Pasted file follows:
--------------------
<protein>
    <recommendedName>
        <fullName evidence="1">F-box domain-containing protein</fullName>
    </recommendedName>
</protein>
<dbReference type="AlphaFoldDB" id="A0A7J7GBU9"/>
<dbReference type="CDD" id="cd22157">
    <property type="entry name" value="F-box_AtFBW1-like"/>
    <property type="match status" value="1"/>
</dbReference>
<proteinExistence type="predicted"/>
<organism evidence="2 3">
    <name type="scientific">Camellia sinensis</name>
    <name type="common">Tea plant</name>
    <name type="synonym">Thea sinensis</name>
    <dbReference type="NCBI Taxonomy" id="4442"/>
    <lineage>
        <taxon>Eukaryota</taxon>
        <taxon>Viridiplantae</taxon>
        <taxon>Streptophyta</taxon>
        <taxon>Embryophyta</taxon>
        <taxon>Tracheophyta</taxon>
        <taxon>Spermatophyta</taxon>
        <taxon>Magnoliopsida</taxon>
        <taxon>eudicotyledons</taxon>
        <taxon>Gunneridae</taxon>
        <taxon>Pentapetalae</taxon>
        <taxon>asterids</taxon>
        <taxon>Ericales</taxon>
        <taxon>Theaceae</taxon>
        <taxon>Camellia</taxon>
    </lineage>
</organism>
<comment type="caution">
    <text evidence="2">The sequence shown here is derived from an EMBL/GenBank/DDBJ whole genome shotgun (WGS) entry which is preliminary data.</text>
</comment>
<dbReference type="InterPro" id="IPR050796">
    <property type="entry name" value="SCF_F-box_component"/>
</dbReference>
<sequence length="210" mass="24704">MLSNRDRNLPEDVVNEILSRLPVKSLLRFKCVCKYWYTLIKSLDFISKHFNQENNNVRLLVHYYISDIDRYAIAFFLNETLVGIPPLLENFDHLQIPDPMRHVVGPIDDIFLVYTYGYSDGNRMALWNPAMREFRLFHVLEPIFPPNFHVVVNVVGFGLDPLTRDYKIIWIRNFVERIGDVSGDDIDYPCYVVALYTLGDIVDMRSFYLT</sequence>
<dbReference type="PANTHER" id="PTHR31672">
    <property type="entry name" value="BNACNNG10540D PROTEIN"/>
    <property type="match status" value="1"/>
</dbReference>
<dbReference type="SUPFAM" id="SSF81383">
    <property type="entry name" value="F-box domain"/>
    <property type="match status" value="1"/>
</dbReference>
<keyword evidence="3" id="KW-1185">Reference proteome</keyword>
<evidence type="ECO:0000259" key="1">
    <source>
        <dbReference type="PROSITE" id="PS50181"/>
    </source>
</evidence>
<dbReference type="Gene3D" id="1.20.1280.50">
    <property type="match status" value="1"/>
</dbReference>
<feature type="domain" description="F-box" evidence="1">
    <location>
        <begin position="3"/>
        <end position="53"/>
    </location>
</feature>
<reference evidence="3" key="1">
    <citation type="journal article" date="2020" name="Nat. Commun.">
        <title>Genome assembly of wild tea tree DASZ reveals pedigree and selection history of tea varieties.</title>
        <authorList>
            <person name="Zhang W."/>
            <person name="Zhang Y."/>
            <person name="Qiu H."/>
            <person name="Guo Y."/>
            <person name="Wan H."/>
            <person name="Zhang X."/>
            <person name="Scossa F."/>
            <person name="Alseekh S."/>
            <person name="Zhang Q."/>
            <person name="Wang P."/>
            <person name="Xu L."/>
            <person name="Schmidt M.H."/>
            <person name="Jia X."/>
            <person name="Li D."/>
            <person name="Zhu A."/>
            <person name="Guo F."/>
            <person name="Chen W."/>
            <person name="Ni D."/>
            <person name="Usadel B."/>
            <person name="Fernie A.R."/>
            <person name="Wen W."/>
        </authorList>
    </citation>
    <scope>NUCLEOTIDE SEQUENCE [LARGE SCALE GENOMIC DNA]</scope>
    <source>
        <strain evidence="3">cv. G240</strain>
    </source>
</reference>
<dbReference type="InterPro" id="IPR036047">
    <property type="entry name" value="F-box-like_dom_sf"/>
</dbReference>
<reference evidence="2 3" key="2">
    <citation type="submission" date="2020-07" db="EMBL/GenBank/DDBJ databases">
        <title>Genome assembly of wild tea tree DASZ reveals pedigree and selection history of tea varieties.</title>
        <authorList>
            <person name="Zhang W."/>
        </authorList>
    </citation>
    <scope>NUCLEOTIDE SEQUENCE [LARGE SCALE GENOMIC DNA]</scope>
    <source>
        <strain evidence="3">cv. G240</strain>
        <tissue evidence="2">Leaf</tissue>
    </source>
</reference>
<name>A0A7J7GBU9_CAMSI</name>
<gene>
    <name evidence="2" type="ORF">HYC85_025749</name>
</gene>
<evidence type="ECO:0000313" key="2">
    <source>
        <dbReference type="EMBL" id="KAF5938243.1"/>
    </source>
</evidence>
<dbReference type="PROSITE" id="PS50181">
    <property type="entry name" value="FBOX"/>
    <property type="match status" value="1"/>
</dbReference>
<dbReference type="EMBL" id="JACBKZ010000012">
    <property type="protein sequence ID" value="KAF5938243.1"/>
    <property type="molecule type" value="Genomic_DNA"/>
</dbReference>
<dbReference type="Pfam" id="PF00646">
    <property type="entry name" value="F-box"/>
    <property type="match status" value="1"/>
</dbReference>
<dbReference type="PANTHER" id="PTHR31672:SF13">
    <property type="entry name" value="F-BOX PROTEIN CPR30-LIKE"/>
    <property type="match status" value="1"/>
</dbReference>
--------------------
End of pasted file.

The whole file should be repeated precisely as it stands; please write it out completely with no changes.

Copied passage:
<protein>
    <recommendedName>
        <fullName evidence="1">F-box domain-containing protein</fullName>
    </recommendedName>
</protein>
<dbReference type="AlphaFoldDB" id="A0A7J7GBU9"/>
<dbReference type="CDD" id="cd22157">
    <property type="entry name" value="F-box_AtFBW1-like"/>
    <property type="match status" value="1"/>
</dbReference>
<proteinExistence type="predicted"/>
<organism evidence="2 3">
    <name type="scientific">Camellia sinensis</name>
    <name type="common">Tea plant</name>
    <name type="synonym">Thea sinensis</name>
    <dbReference type="NCBI Taxonomy" id="4442"/>
    <lineage>
        <taxon>Eukaryota</taxon>
        <taxon>Viridiplantae</taxon>
        <taxon>Streptophyta</taxon>
        <taxon>Embryophyta</taxon>
        <taxon>Tracheophyta</taxon>
        <taxon>Spermatophyta</taxon>
        <taxon>Magnoliopsida</taxon>
        <taxon>eudicotyledons</taxon>
        <taxon>Gunneridae</taxon>
        <taxon>Pentapetalae</taxon>
        <taxon>asterids</taxon>
        <taxon>Ericales</taxon>
        <taxon>Theaceae</taxon>
        <taxon>Camellia</taxon>
    </lineage>
</organism>
<comment type="caution">
    <text evidence="2">The sequence shown here is derived from an EMBL/GenBank/DDBJ whole genome shotgun (WGS) entry which is preliminary data.</text>
</comment>
<dbReference type="InterPro" id="IPR050796">
    <property type="entry name" value="SCF_F-box_component"/>
</dbReference>
<sequence length="210" mass="24704">MLSNRDRNLPEDVVNEILSRLPVKSLLRFKCVCKYWYTLIKSLDFISKHFNQENNNVRLLVHYYISDIDRYAIAFFLNETLVGIPPLLENFDHLQIPDPMRHVVGPIDDIFLVYTYGYSDGNRMALWNPAMREFRLFHVLEPIFPPNFHVVVNVVGFGLDPLTRDYKIIWIRNFVERIGDVSGDDIDYPCYVVALYTLGDIVDMRSFYLT</sequence>
<dbReference type="PANTHER" id="PTHR31672">
    <property type="entry name" value="BNACNNG10540D PROTEIN"/>
    <property type="match status" value="1"/>
</dbReference>
<dbReference type="SUPFAM" id="SSF81383">
    <property type="entry name" value="F-box domain"/>
    <property type="match status" value="1"/>
</dbReference>
<keyword evidence="3" id="KW-1185">Reference proteome</keyword>
<evidence type="ECO:0000259" key="1">
    <source>
        <dbReference type="PROSITE" id="PS50181"/>
    </source>
</evidence>
<dbReference type="Gene3D" id="1.20.1280.50">
    <property type="match status" value="1"/>
</dbReference>
<feature type="domain" description="F-box" evidence="1">
    <location>
        <begin position="3"/>
        <end position="53"/>
    </location>
</feature>
<reference evidence="3" key="1">
    <citation type="journal article" date="2020" name="Nat. Commun.">
        <title>Genome assembly of wild tea tree DASZ reveals pedigree and selection history of tea varieties.</title>
        <authorList>
            <person name="Zhang W."/>
            <person name="Zhang Y."/>
            <person name="Qiu H."/>
            <person name="Guo Y."/>
            <person name="Wan H."/>
            <person name="Zhang X."/>
            <person name="Scossa F."/>
            <person name="Alseekh S."/>
            <person name="Zhang Q."/>
            <person name="Wang P."/>
            <person name="Xu L."/>
            <person name="Schmidt M.H."/>
            <person name="Jia X."/>
            <person name="Li D."/>
            <person name="Zhu A."/>
            <person name="Guo F."/>
            <person name="Chen W."/>
            <person name="Ni D."/>
            <person name="Usadel B."/>
            <person name="Fernie A.R."/>
            <person name="Wen W."/>
        </authorList>
    </citation>
    <scope>NUCLEOTIDE SEQUENCE [LARGE SCALE GENOMIC DNA]</scope>
    <source>
        <strain evidence="3">cv. G240</strain>
    </source>
</reference>
<dbReference type="InterPro" id="IPR036047">
    <property type="entry name" value="F-box-like_dom_sf"/>
</dbReference>
<reference evidence="2 3" key="2">
    <citation type="submission" date="2020-07" db="EMBL/GenBank/DDBJ databases">
        <title>Genome assembly of wild tea tree DASZ reveals pedigree and selection history of tea varieties.</title>
        <authorList>
            <person name="Zhang W."/>
        </authorList>
    </citation>
    <scope>NUCLEOTIDE SEQUENCE [LARGE SCALE GENOMIC DNA]</scope>
    <source>
        <strain evidence="3">cv. G240</strain>
        <tissue evidence="2">Leaf</tissue>
    </source>
</reference>
<name>A0A7J7GBU9_CAMSI</name>
<gene>
    <name evidence="2" type="ORF">HYC85_025749</name>
</gene>
<evidence type="ECO:0000313" key="2">
    <source>
        <dbReference type="EMBL" id="KAF5938243.1"/>
    </source>
</evidence>
<dbReference type="PROSITE" id="PS50181">
    <property type="entry name" value="FBOX"/>
    <property type="match status" value="1"/>
</dbReference>
<dbReference type="EMBL" id="JACBKZ010000012">
    <property type="protein sequence ID" value="KAF5938243.1"/>
    <property type="molecule type" value="Genomic_DNA"/>
</dbReference>
<dbReference type="Pfam" id="PF00646">
    <property type="entry name" value="F-box"/>
    <property type="match status" value="1"/>
</dbReference>
<dbReference type="PANTHER" id="PTHR31672:SF13">
    <property type="entry name" value="F-BOX PROTEIN CPR30-LIKE"/>
    <property type="match status" value="1"/>
</dbReference>